A & C Edwards of Ashby, Massachusetts. No. 211. Tall clock.
This country case is constructed in New England white pine and retains an old scrubbed surface. This surface is consistent throughout the case construction and shows some areas of light crazing. The coloring is often described as "Pumpkin pine." The case is supported by applied bracket feet. They are simply formed and are original to this clock. The waist section is long and is fitted with a large tombstone shaped waist door. It is trimmed with a molded edge. Open, it provides access to the interior of the case. The molded arched bonnet features a pierced and open fret work design, three fluted chimney or finial plinths and three ball and spike brass finials. The fretwork pattern is excellent. The bonnet door is an arched form and is fitted with glass. Fully turned and wonderfully shaped bonnet columns are positioned on either side of the hood door. They are free standing support the upper bonnet molding.
The arched dial is interestingly constructed. The backplate is tin and the decorations are applied to it. The front side of this dial plate is painted in a gold paint in order to make it look like brass. The four cast spandrels are cast in pewter and are nicely detailed. They are also painted in gold paint. The two cast pewter spandrels that frame the name boss are decorated with figures of skeletons. This morbid decoration must have been located here to remind us that we humans are mortal and that time forever moves forward. The name boss located in the arch of the dial is engraved with the Maker's name, working location and the numbering of this clock as 211. The time ring is formatted with Roman hour numerals and Arabic numerals indicate each of the five minute locations. This clock is also fitted with a calendar. The center mat area is painted in a contrasting color of orange. This aides in one ability to see the hour and minute hands. The dial is attached to the movement with two wooden applied to the back of the dial which accept the four wooden dial feet.
The wooden geared movement is weight powered and designed to run 30 hours on a full wind. The winding of this example is done by opening the waist door and pulling a cord that in turn raises a weight. The weights with this example are made from soapstone and are original to this clock. The winding barrels are divided as one might expect from these Ashby Makers. The movement is a time and strike design and of fine quality. It features a count wheel striking system that will strike each hour on a cast iron bell. The count wheel is located on the outside of the movement on the back plate. The pendulum rod is wood and supports a lead bob. This movement is supported on the rails by a full seatboard.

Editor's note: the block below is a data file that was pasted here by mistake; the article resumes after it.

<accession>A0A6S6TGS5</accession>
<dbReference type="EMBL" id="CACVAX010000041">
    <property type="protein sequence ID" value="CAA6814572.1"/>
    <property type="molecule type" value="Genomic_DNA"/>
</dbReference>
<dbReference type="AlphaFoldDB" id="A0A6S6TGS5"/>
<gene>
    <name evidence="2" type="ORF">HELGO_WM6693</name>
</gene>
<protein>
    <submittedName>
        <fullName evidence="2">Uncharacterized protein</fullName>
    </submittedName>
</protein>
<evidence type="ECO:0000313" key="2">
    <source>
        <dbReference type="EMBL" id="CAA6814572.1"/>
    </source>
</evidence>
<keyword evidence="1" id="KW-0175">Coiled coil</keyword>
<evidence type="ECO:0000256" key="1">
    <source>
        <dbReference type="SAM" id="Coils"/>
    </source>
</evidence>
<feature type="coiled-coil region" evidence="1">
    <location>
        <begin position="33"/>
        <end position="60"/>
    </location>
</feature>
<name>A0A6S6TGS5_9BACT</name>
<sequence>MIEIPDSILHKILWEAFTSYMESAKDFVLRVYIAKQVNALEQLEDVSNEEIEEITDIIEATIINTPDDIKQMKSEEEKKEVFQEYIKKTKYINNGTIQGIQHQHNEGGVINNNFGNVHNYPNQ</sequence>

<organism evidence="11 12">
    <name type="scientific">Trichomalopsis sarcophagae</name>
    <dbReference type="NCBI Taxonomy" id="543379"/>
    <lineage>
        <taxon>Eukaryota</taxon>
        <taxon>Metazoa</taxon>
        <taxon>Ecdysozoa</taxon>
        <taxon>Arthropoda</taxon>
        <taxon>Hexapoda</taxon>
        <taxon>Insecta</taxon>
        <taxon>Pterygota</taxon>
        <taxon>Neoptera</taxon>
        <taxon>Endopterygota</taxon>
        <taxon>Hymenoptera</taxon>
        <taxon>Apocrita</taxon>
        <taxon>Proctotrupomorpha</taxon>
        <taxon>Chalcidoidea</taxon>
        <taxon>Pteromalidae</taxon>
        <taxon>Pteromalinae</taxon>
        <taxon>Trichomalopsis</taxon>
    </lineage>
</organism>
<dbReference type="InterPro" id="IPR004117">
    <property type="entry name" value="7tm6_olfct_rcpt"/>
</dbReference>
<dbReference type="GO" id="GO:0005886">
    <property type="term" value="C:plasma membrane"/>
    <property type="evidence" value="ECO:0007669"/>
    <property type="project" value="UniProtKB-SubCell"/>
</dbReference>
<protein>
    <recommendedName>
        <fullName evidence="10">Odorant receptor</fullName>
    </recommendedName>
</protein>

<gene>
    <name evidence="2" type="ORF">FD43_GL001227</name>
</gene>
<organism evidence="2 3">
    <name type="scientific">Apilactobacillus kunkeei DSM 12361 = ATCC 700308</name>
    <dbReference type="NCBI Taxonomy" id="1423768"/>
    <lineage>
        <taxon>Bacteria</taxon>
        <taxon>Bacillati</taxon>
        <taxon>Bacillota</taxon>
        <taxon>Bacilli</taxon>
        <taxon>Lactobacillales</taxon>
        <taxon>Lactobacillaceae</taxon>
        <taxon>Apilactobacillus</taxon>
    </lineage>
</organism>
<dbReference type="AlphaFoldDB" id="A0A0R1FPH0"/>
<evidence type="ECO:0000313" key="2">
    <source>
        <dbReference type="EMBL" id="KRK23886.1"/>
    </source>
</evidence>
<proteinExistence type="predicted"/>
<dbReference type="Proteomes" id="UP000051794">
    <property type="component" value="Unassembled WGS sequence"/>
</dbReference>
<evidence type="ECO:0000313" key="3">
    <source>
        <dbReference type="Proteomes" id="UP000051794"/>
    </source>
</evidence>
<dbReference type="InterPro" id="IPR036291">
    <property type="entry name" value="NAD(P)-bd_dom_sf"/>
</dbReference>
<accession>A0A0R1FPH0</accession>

This clock was made circa 1794. The overall height of this example is approximately 7 feet 6 inches tall.
This fine example is in very good condition. Very few brass dial wooden gear clocks were made. Finding one in the marketplace today is a real treat.
About Abraham & Calvin Edwards of Ashby, Massachusetts.
Abraham Edwards is believed to have been born in Concord, Massachusetts in 1761. His younger brother Calvin was born two years later in 1763. Both were the sons of Samuel Edwards and Huldah Easterbrook of Concord. The family moved from Concord to Ashby, Massachusetts sometime in 1777. Ashby was then and still is today a small village located in Massachusetts on the New Hampshire boarder due North of Worcester. Both Abraham and Calvin were hard workers and owned everything in common including several pieces of land in the town of Ashby. They entered a partnership in 1792 and made wooden gear clocks. These clocks are signed on their dials A & C Edwards. This partnership lasts approximately four short years before Calvin’s death at the age of 33. While alive, the partnership appears to have produced in excess of 530 plus clocks. Often times the production number is listed at greater than 600, but the highest number that I have personally seen recorded is in the upper 530’s. It is assumed that all the clocks made after the partnership ended are signed by Abraham only. Of which, many such examples have been found. Early examples of the A&C partnership features composite metal dials. The later examples, sometime after the number 211, feature the use of a painted wooden dial. Abraham and Calvin were responsible for training other clockmakers. Some of which include Abraham’s son John, Calvin’s sons Calvin Jr. and Samuel, Alexander, Jacob and Philander Jacob Willard of Ashburnham, Wendell and his brother Whittear Perkins and possibly John Barker of Worcester. This list of names is still growing.
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